The Tempest is the North Star of Shakespeare plays. Now, Present Company Theatre presents the North Star of Austin actors, crew and script.
Whether Prospero or Caliban is your favorite character, this Shakespeare is spiced with Austin flair. It’s the latest project from the nonprofit drama company started in 2010 by Stephanie Carll and Lindsey Doleshal, being performed at Rain Lily Farm in East Austin through November 1, 2014.
Here are 14 reasons why you should see Shakespeare on the Farm within the next 14 days:
If you’re scared of Shakespeare or have no familiarity with the bard, no fear. This production will engage you. The actors present a short, comedic primer of Shakespeare before the play starts. Austin Terrell’s improv of Shakespeare language with subjects chosen by the audience is astounding and hilarious.
#2 Rain Lily Farm
This working farm with olive trees, pecan trees, chickens and ducks is in East Austin. The outdoor theater is cozy, fun and friendly.
#3 Adjustments to Bumps in the Road
Every production has glitches and crises. The solutions that Present Company’s actors come up with on the fly are clever and entertaining. For example, Prospero, played by Omid Ghorashi, one of Austin’s finest actors, lost what was a commanding sonorous voice as the play progressed.
Solution: He conjured a voice spirit, played by Joseph Garlock, who delivered the lines as Prospero continued to command the attention of the audience. What would have been a disaster for other companies became an entertaining and endearing winner for the spectators.
Liza Feldcamp’s costumes do not distract, but propel the story. She also created a masterful costume from scratch in less than 10 minutes to clothe the conjured voice spirit for Prospero.
#5 The Set
Ia Enstera, who has won numerous awards for some 90-odd past productions, has designed a set worth seeing by itself. It doubles as the ship and the island, and is made of repurposed, recycled materials much like the flotsam and jetsam that would’ve washed up on Prospero’s Island.
#6 Sergio Alvarado’s Caliban
Physical, dark, powerful. For this Caliban alone, The Tempest is worth a special trip.
Played powerfully by Hannah Burkhauser, Ariel sings and drives the storm and mariners and players. She makes you believe she is a spirit.
#8 Emily Rankin as Ferdinand
She plays the male. She’s good. She’s more than good.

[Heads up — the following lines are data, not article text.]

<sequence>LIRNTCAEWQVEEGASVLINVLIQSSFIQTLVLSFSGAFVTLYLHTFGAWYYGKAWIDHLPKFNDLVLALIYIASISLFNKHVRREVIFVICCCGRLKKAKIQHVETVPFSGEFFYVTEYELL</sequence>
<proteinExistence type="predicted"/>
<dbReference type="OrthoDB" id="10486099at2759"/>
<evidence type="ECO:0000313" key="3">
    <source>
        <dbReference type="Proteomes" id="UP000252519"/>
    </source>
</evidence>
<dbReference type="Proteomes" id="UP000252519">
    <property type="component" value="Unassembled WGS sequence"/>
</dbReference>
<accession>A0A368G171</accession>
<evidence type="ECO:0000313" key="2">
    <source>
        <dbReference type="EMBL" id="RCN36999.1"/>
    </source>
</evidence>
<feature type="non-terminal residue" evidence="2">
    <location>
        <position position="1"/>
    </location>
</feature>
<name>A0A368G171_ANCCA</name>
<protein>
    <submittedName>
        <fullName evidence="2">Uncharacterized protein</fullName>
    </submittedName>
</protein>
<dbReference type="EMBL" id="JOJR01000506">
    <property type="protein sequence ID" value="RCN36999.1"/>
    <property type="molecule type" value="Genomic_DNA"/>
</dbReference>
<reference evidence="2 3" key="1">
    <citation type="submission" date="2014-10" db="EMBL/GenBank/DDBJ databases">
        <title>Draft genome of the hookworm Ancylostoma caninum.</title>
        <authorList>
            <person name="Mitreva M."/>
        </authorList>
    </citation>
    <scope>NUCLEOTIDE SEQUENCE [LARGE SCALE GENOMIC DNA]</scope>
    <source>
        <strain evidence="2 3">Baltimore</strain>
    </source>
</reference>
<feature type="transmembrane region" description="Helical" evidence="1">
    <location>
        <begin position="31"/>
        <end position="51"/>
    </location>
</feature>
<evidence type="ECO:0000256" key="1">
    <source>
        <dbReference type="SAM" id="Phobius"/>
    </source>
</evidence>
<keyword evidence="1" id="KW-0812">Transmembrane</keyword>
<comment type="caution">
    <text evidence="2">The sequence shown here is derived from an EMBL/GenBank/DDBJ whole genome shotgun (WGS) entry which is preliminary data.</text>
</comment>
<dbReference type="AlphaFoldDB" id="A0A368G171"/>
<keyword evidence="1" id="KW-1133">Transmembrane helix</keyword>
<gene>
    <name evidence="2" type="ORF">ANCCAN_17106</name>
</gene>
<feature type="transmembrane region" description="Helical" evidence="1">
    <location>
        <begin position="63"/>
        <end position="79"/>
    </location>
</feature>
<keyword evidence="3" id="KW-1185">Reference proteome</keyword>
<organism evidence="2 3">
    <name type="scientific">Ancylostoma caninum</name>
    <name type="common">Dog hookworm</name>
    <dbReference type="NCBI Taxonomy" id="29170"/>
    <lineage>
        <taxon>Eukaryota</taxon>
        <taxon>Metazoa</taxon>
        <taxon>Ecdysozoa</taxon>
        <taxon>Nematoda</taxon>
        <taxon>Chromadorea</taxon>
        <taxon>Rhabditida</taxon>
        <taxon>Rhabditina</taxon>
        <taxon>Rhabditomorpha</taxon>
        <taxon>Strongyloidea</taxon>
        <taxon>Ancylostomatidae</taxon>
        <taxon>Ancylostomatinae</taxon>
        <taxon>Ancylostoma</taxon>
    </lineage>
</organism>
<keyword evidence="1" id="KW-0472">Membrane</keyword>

#9 Cassadie Peterson as Miranda
She brings both a comic and touching performance.
#10 Trinculo and Stephano
Eva McQuade and Austin Terrell play the queen’s jester and drunken butler with skill and ease as though they’ve worked together for years. Terrell’s pompous, inebriated self-importance and McQuade’s bizarre, weird take on the jester goes to the next level.
#11 Sebastian and Antonio
Jeff Britt as the greedy Antonio and Dan Dalbout as the scheming Sebastian are a duo both comic and serious. Their timing and delivery are a pleasure to watch.
#12 Jen Coy as Alonsa
Instead of Alonso the King, Coy plays Alonsa the Queen. Her voice rings with authority as though born into royalty. Yet she makes you mourn for her drowned son.
#13 Se Habla Espanol
Spanish speakers can follow Lauren Waelder’s original translation, available at the greet table. Spanish phrases are heard throughout the play. Sergio’s Caliban makes the Spanish flow effortlessly with Shakespeare’s iambic pentameter like a shot of tequila.
#14 Lighting, Sound and Music
The storm that opens the play is great. The sound is sharp. An original score for the play was composed by Present Company “Sound Guru” Jason Farmer. Christina Barboza does the lights (no small feat for a theater created from nothing on a farm). In addition, neighborhood noises appeared to work into the play as though planned—such as a train whistle while the Spirits are driving mariners from one part of the island to another.
Present Company Theatre will continue this year’s addition of Shakespeare on the Farm with The Tempest on Thursday, Friday and Saturday evenings through November 1st. Admission is free. The suggested donation is $10 to $20 (a steal), but no one will question you if you show up without your wallet or have a thin week.
Seating and music begins nightly at 6:30 PM. Bring chairs or blankets (there is a chair line). Bring a picnic or buy a snack and a donation-based cocktail. Parking is on the street.
The company will offer a free kids’ workshop on Saturday, October 25th before the show. Email email@example.com to register.
For more information on the show, visit Present Company’s website.
Have you ever been to a Shakespeare on the Farm performance from Present Company Theatre?